The Underused Housing Tax Filing Extension Brings Relief To Many Property Owners
Owners of Canadian residential property can breathe a sigh of relief when it comes to the relatively new Federal Underused Housing Tax (the “UHT”) that came into effect on January 01, 2022. When the UHT first came into effect, the filing deadline was April 30, 2023, which was later extended to October 31, 2023. In a news release issued on October 31, 2023, the Minister of National Revenue announced that owners affected by the UHT would be given until April 30, 2024, to file their 2022 returns without the risk of penalties or interest.
What is the UHT?
The UHT is a broadly applicable tax that affects individuals, privately owned corporations, partnerships and trusts that own residential properties in Canada. In many cases, owners will qualify for an exemption and not be required to pay the UHT. However, qualifying for an exemption does not relieve an affected owner from filing a UHT return, which has left many owners scrambling to file UHT returns before the filing deadline. Pushor Mitchell previously published a detailed article on the UHT detailing definitions, exemptions, and penalties, which can be found here.
What is a Residential Property under the UHT?
The UHT classifies “residential properties” as detached houses or similar buildings containing not more than four units. Each unit must have a private kitchen, private bath, and private living area. It also includes semi-detached houses, row houses, condominium and strata units, and other divisions of property – like carriage houses or laneway houses. This means that property owners who own a piece of land with more than one residential property (for example both a primary residence and a carriage house) may be required to file multiple UHT returns each year.
Practically speaking, every registered property owner of a detached home or strata unit should ask their professional advisors whether they are required to file a UHT return before the new filing deadline.
Does the UHT Affect You?
The UHT classifies residential property owners into two categories: affected owners and excluded owners. Anyone who falls under the classification of excluded owner is not required to file a UHT return. In contrast, every affected owner must file a UHT return, even if they qualify for an exemption.
Owners of residential property are classified as “excluded owners” if they are:
- an individual who is a Canadian citizen or permanent resident;
- a Canadian publicly traded corporation;
- an owner of residential property acting as a trustee of certain widely held trusts;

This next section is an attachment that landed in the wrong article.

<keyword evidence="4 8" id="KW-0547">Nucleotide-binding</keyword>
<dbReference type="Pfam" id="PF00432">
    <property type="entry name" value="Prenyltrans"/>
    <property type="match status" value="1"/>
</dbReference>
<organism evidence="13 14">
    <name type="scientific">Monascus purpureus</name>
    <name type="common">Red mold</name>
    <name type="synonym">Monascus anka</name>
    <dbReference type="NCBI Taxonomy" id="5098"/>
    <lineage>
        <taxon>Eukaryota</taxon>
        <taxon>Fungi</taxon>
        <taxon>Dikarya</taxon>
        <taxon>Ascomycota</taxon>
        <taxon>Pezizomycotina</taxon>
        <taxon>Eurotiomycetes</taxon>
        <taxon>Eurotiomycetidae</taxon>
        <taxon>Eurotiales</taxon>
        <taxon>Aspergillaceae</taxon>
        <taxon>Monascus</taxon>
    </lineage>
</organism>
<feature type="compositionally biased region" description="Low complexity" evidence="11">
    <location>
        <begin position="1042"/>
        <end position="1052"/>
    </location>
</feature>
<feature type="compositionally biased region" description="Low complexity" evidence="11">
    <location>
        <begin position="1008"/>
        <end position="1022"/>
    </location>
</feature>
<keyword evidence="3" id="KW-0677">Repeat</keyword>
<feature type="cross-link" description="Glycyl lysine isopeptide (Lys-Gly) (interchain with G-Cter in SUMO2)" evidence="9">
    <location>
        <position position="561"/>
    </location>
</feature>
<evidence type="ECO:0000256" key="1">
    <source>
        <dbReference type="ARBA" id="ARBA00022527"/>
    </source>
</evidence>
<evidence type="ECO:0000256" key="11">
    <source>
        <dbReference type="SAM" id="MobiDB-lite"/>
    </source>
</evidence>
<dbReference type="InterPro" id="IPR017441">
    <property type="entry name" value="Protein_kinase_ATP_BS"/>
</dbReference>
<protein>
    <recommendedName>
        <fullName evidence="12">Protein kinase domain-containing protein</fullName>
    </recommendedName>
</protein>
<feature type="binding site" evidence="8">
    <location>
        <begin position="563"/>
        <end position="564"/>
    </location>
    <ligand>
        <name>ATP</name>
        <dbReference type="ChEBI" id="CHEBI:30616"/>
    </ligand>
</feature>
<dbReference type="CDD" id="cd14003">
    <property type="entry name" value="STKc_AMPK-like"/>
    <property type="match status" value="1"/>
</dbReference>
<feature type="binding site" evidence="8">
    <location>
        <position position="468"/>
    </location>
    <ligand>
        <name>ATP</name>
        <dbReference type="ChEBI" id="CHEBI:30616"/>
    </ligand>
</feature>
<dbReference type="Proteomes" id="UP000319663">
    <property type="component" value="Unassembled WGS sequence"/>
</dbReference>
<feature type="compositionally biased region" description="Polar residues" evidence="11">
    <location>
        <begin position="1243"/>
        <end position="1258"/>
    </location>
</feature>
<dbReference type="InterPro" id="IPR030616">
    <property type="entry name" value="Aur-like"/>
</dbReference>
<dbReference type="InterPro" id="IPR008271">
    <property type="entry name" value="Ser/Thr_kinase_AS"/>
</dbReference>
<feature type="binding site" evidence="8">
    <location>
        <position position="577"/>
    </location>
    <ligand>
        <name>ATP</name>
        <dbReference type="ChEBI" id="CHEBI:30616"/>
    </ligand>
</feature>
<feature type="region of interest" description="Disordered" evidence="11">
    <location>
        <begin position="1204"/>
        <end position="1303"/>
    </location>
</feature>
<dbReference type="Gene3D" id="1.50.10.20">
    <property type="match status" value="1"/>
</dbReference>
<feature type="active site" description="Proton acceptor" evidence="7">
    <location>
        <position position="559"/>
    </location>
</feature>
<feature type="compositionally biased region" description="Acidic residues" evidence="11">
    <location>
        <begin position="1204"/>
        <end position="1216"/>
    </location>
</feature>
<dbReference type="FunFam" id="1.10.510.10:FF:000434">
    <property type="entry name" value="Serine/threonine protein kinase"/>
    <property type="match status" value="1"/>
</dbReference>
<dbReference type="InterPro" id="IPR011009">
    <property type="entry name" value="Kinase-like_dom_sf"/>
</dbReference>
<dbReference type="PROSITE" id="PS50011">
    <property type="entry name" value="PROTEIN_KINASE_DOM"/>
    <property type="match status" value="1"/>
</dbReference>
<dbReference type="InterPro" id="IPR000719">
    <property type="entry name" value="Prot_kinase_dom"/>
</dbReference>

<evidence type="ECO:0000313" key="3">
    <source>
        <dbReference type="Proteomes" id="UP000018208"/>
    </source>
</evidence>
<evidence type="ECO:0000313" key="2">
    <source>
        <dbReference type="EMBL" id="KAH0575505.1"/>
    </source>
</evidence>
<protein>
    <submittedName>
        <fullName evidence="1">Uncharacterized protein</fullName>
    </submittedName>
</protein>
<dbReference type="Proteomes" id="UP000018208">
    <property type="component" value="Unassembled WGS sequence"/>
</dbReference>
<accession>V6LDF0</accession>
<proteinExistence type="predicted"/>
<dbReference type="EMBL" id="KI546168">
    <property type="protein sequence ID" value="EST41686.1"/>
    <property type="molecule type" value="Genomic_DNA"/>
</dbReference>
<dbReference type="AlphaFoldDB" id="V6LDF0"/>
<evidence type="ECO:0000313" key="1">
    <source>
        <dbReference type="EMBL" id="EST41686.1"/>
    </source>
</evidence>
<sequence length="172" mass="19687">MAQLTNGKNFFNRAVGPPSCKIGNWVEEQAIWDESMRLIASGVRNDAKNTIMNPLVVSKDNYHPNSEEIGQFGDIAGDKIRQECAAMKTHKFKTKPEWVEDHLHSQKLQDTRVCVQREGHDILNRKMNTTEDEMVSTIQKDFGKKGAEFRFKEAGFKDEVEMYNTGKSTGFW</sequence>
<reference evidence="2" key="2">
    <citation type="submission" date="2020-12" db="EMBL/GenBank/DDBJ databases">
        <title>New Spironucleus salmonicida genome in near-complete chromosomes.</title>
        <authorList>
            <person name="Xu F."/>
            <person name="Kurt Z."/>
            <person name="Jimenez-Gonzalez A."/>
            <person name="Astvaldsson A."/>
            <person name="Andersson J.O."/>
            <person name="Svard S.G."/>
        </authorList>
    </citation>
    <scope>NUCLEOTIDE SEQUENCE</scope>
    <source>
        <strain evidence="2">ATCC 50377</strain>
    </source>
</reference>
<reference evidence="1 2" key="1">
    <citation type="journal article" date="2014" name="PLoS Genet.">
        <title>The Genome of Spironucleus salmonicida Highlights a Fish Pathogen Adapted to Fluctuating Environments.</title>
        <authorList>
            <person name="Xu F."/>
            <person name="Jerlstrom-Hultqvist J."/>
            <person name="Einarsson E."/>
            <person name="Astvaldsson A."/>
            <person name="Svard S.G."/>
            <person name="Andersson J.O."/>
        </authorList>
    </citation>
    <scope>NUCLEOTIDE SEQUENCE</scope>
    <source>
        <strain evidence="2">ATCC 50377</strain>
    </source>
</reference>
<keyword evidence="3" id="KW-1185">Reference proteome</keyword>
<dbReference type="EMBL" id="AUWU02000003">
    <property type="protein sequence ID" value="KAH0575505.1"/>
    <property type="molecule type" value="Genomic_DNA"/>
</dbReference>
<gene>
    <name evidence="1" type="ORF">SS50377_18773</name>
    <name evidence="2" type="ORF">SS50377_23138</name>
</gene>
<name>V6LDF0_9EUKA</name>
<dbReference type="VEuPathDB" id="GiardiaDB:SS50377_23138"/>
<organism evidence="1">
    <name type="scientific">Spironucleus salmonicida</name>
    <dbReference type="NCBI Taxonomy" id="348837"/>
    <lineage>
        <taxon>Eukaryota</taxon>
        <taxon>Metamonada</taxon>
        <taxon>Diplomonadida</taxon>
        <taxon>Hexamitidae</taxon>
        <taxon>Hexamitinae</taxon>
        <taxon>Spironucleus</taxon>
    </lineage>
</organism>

- a registered charity;
- a cooperative housing corporation; and
- certain public institutions and government bodies.
If an owner is not included in the list of excluded owners, they are classified as an affected owner and must file a UHT return before the filing deadline or risk penalties.
It is important to note that individuals in a partnership or trustees of a trust are not excluded owners and must file a UHT return. This nuance in the legislation is critical for individuals who are trustees of bare trusts for estate planning and financing reasons. If you are a registered owner on the title of the property, you should seek advice about whether you are obligated to file a UHT return, as the penalties for failing to file or late filing can be significant.
Exemptions from the UHT
While the UHT imposes a filing obligation on a significant number of property owners, there are several exemptions that result in the vast majority of property owners being exempt from paying the UHT. A more detailed breakdown of the exemptions can be found in our previous article. Generally, there are exemptions available based on the following:
- characteristics of the owner;
- characteristics of the occupant of the property;
- availability of the property; and
- the location of the property.
What You Need to Know
The extension of the filing deadline announced on October 31, 2023, brings relief for many property owners. Additionally, the extension may save many property owners who didn’t realize they were obligated to file a UHT return and could have been penalized. The new April 30, 2024, filing deadline coincides with the deadline for filing 2023 UHT returns, meaning that affected owners will have to file two returns by April 30, 2024.
The implementation of the UHT has been confusing, and determining which exemption each affected owner should claim can be difficult. If you are having trouble determining what exemption you can claim or need assistance navigating the process, the tax team at Pushor Mitchell is here to assist you.
For more information on the UHT and the different exemptions and penalties, you can view our more comprehensive article here or contact Kyle Ramsey at email@example.com.
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